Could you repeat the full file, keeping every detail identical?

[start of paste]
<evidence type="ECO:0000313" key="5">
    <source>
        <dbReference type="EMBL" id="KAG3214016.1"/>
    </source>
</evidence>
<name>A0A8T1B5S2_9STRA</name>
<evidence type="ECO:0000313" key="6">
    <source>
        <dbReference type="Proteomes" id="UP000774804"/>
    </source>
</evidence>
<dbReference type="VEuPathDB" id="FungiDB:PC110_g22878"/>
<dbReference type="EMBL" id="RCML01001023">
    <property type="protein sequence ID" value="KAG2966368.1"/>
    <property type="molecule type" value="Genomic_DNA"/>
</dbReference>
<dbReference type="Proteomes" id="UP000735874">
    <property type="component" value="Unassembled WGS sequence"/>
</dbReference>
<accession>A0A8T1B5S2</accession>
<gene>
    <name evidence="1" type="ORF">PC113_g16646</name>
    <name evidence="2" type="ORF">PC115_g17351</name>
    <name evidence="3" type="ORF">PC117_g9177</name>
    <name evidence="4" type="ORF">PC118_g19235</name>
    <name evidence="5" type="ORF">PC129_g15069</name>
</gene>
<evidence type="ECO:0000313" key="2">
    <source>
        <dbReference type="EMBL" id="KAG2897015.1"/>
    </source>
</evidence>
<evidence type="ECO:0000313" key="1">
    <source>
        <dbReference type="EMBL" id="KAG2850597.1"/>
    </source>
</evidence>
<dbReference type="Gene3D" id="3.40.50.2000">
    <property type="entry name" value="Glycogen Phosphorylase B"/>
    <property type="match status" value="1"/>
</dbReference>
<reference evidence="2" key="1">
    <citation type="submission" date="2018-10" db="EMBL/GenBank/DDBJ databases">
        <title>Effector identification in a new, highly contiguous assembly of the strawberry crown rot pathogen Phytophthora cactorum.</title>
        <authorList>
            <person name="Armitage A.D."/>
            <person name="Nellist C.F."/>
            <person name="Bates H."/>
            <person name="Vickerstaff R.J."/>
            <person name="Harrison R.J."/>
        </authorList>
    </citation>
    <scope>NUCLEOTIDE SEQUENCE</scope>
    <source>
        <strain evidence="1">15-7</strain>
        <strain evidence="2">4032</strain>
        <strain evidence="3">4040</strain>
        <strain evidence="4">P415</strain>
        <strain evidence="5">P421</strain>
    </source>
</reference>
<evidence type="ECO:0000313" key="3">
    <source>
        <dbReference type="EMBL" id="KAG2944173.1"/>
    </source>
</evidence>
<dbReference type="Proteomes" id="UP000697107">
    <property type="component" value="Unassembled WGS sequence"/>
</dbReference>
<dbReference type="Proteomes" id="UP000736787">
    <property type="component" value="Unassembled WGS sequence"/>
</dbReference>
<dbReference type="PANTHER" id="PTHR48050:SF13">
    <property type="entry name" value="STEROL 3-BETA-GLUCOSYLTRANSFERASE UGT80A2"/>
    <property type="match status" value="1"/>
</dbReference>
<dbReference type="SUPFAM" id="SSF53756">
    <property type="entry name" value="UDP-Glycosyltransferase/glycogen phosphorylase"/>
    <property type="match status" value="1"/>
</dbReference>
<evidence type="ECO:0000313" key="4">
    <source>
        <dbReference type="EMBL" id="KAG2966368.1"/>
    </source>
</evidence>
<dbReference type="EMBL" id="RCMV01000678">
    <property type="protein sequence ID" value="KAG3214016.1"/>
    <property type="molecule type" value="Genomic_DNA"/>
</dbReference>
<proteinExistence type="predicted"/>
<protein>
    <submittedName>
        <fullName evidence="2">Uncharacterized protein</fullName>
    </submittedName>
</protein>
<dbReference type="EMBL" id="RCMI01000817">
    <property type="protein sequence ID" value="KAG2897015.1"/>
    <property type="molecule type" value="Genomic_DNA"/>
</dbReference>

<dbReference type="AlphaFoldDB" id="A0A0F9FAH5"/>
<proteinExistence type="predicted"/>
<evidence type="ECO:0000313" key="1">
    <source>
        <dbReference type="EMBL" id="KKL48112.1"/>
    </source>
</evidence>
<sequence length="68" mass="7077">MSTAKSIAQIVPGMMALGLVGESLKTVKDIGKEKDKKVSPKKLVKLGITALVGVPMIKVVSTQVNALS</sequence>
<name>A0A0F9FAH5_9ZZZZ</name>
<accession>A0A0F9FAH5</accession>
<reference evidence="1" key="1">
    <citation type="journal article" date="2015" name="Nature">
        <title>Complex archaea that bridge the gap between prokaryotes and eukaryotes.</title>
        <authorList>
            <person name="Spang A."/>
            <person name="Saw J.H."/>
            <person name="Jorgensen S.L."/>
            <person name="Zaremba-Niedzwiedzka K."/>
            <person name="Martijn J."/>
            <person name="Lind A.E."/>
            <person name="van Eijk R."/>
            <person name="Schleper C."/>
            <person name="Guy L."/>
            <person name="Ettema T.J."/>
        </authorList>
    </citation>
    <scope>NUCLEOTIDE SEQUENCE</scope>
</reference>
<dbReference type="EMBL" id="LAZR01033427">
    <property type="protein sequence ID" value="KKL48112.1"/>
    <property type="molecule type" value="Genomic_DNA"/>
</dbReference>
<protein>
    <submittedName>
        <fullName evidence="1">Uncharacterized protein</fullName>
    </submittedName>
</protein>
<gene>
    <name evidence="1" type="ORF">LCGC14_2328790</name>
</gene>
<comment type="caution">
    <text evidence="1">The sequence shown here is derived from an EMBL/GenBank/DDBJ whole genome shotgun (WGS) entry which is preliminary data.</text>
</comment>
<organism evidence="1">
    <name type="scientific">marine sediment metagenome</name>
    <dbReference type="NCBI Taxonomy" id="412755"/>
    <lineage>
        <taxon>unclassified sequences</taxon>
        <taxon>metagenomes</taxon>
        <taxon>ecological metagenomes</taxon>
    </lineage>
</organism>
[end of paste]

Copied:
<evidence type="ECO:0000313" key="5">
    <source>
        <dbReference type="EMBL" id="KAG3214016.1"/>
    </source>
</evidence>
<name>A0A8T1B5S2_9STRA</name>
<evidence type="ECO:0000313" key="6">
    <source>
        <dbReference type="Proteomes" id="UP000774804"/>
    </source>
</evidence>
<dbReference type="VEuPathDB" id="FungiDB:PC110_g22878"/>
<dbReference type="EMBL" id="RCML01001023">
    <property type="protein sequence ID" value="KAG2966368.1"/>
    <property type="molecule type" value="Genomic_DNA"/>
</dbReference>
<dbReference type="Proteomes" id="UP000735874">
    <property type="component" value="Unassembled WGS sequence"/>
</dbReference>
<accession>A0A8T1B5S2</accession>
<gene>
    <name evidence="1" type="ORF">PC113_g16646</name>
    <name evidence="2" type="ORF">PC115_g17351</name>
    <name evidence="3" type="ORF">PC117_g9177</name>
    <name evidence="4" type="ORF">PC118_g19235</name>
    <name evidence="5" type="ORF">PC129_g15069</name>
</gene>
<evidence type="ECO:0000313" key="2">
    <source>
        <dbReference type="EMBL" id="KAG2897015.1"/>
    </source>
</evidence>
<evidence type="ECO:0000313" key="1">
    <source>
        <dbReference type="EMBL" id="KAG2850597.1"/>
    </source>
</evidence>
<dbReference type="Gene3D" id="3.40.50.2000">
    <property type="entry name" value="Glycogen Phosphorylase B"/>
    <property type="match status" value="1"/>
</dbReference>
<reference evidence="2" key="1">
    <citation type="submission" date="2018-10" db="EMBL/GenBank/DDBJ databases">
        <title>Effector identification in a new, highly contiguous assembly of the strawberry crown rot pathogen Phytophthora cactorum.</title>
        <authorList>
            <person name="Armitage A.D."/>
            <person name="Nellist C.F."/>
            <person name="Bates H."/>
            <person name="Vickerstaff R.J."/>
            <person name="Harrison R.J."/>
        </authorList>
    </citation>
    <scope>NUCLEOTIDE SEQUENCE</scope>
    <source>
        <strain evidence="1">15-7</strain>
        <strain evidence="2">4032</strain>
        <strain evidence="3">4040</strain>
        <strain evidence="4">P415</strain>
        <strain evidence="5">P421</strain>
    </source>
</reference>
<evidence type="ECO:0000313" key="3">
    <source>
        <dbReference type="EMBL" id="KAG2944173.1"/>
    </source>
</evidence>
<dbReference type="Proteomes" id="UP000697107">
    <property type="component" value="Unassembled WGS sequence"/>
</dbReference>
<dbReference type="Proteomes" id="UP000736787">
    <property type="component" value="Unassembled WGS sequence"/>
</dbReference>
<dbReference type="PANTHER" id="PTHR48050:SF13">
    <property type="entry name" value="STEROL 3-BETA-GLUCOSYLTRANSFERASE UGT80A2"/>
    <property type="match status" value="1"/>
</dbReference>
<dbReference type="SUPFAM" id="SSF53756">
    <property type="entry name" value="UDP-Glycosyltransferase/glycogen phosphorylase"/>
    <property type="match status" value="1"/>
</dbReference>
<evidence type="ECO:0000313" key="4">
    <source>
        <dbReference type="EMBL" id="KAG2966368.1"/>
    </source>
</evidence>
<dbReference type="EMBL" id="RCMV01000678">
    <property type="protein sequence ID" value="KAG3214016.1"/>
    <property type="molecule type" value="Genomic_DNA"/>
</dbReference>
<proteinExistence type="predicted"/>
<protein>
    <submittedName>
        <fullName evidence="2">Uncharacterized protein</fullName>
    </submittedName>
</protein>
<dbReference type="EMBL" id="RCMI01000817">
    <property type="protein sequence ID" value="KAG2897015.1"/>
    <property type="molecule type" value="Genomic_DNA"/>
</dbReference>

<dbReference type="AlphaFoldDB" id="A0A0F9FAH5"/>
<proteinExistence type="predicted"/>
<evidence type="ECO:0000313" key="1">
    <source>
        <dbReference type="EMBL" id="KKL48112.1"/>
    </source>
</evidence>
<sequence length="68" mass="7077">MSTAKSIAQIVPGMMALGLVGESLKTVKDIGKEKDKKVSPKKLVKLGITALVGVPMIKVVSTQVNALS</sequence>
<name>A0A0F9FAH5_9ZZZZ</name>
<accession>A0A0F9FAH5</accession>
<reference evidence="1" key="1">
    <citation type="journal article" date="2015" name="Nature">
        <title>Complex archaea that bridge the gap between prokaryotes and eukaryotes.</title>
        <authorList>
            <person name="Spang A."/>
            <person name="Saw J.H."/>
            <person name="Jorgensen S.L."/>
            <person name="Zaremba-Niedzwiedzka K."/>
            <person name="Martijn J."/>
            <person name="Lind A.E."/>
            <person name="van Eijk R."/>
            <person name="Schleper C."/>
            <person name="Guy L."/>
            <person name="Ettema T.J."/>
        </authorList>
    </citation>
    <scope>NUCLEOTIDE SEQUENCE</scope>
</reference>
<dbReference type="EMBL" id="LAZR01033427">
    <property type="protein sequence ID" value="KKL48112.1"/>
    <property type="molecule type" value="Genomic_DNA"/>
</dbReference>
<protein>
    <submittedName>
        <fullName evidence="1">Uncharacterized protein</fullName>
    </submittedName>
</protein>
<gene>
    <name evidence="1" type="ORF">LCGC14_2328790</name>
</gene>
<comment type="caution">
    <text evidence="1">The sequence shown here is derived from an EMBL/GenBank/DDBJ whole genome shotgun (WGS) entry which is preliminary data.</text>
</comment>
<organism evidence="1">
    <name type="scientific">marine sediment metagenome</name>
    <dbReference type="NCBI Taxonomy" id="412755"/>
    <lineage>
        <taxon>unclassified sequences</taxon>
        <taxon>metagenomes</taxon>
        <taxon>ecological metagenomes</taxon>
    </lineage>
</organism>